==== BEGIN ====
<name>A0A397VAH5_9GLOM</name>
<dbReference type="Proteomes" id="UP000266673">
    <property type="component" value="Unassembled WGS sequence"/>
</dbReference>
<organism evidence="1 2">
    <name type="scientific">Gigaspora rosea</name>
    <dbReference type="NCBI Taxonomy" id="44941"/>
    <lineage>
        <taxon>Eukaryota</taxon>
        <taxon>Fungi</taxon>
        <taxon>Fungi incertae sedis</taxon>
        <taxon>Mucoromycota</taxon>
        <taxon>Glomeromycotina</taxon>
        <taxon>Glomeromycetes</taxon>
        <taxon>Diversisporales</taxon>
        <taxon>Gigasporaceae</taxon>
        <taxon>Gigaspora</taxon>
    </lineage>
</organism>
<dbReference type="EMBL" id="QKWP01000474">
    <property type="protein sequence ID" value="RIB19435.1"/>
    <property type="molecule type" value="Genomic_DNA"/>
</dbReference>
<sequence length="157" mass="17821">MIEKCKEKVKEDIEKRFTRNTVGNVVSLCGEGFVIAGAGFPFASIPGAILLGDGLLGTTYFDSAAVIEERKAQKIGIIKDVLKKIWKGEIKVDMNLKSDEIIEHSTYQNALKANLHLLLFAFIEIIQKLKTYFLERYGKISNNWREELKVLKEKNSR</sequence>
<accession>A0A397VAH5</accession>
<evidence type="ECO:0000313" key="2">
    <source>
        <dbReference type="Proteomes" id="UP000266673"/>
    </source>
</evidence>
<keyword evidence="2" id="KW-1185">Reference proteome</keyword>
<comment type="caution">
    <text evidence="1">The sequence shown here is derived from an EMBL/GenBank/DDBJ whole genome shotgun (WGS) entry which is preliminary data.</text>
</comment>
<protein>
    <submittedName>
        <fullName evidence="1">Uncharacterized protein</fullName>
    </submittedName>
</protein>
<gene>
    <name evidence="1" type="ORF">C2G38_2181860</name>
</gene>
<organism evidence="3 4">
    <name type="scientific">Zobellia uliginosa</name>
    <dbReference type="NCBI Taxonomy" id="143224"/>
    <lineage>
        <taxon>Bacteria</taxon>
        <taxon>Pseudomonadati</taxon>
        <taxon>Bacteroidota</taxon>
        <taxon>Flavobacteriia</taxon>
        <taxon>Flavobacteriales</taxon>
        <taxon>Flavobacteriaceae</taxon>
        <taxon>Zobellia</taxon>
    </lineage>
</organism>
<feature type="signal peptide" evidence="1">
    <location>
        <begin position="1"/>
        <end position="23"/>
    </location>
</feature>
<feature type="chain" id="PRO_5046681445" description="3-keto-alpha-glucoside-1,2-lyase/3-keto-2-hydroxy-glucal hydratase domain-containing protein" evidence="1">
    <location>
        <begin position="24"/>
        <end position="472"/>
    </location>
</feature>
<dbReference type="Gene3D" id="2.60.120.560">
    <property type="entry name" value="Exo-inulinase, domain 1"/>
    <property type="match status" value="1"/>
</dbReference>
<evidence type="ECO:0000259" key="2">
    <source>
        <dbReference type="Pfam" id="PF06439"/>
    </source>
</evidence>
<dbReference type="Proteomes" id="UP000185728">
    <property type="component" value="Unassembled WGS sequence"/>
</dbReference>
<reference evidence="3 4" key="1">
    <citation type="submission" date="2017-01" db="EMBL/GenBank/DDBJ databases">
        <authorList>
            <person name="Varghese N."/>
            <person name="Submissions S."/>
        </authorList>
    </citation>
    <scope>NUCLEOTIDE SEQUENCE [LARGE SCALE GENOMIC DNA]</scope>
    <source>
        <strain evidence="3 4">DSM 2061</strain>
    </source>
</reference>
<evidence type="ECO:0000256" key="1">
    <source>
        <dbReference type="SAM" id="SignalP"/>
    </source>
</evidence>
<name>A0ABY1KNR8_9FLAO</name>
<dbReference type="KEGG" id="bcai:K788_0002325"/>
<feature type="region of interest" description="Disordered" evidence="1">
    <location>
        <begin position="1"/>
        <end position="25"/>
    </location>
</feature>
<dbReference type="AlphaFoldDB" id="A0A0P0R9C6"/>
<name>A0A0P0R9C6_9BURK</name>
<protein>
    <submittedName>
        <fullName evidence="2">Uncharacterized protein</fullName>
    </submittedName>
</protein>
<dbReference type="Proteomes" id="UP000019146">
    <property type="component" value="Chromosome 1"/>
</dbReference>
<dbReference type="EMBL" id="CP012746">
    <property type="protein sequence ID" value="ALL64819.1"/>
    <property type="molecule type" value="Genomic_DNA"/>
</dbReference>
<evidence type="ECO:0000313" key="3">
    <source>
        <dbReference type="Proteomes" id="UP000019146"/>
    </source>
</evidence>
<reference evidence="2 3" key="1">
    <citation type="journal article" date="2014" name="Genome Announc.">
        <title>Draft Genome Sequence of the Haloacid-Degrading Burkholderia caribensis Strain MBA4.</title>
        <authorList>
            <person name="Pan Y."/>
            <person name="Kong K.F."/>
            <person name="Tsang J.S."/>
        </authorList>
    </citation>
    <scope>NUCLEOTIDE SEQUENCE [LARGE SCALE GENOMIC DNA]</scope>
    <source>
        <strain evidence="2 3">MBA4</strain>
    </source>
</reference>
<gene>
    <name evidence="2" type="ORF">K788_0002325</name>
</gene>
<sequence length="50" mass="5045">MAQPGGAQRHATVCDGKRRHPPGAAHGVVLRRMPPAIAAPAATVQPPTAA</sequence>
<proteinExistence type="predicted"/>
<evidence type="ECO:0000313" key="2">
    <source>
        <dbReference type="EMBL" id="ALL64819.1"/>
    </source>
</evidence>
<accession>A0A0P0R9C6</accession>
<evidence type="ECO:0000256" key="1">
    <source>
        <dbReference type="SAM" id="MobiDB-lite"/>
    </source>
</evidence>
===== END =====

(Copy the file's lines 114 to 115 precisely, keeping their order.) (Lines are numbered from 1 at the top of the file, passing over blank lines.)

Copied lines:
</dbReference>
<dbReference type="EMBL" id="CP012746">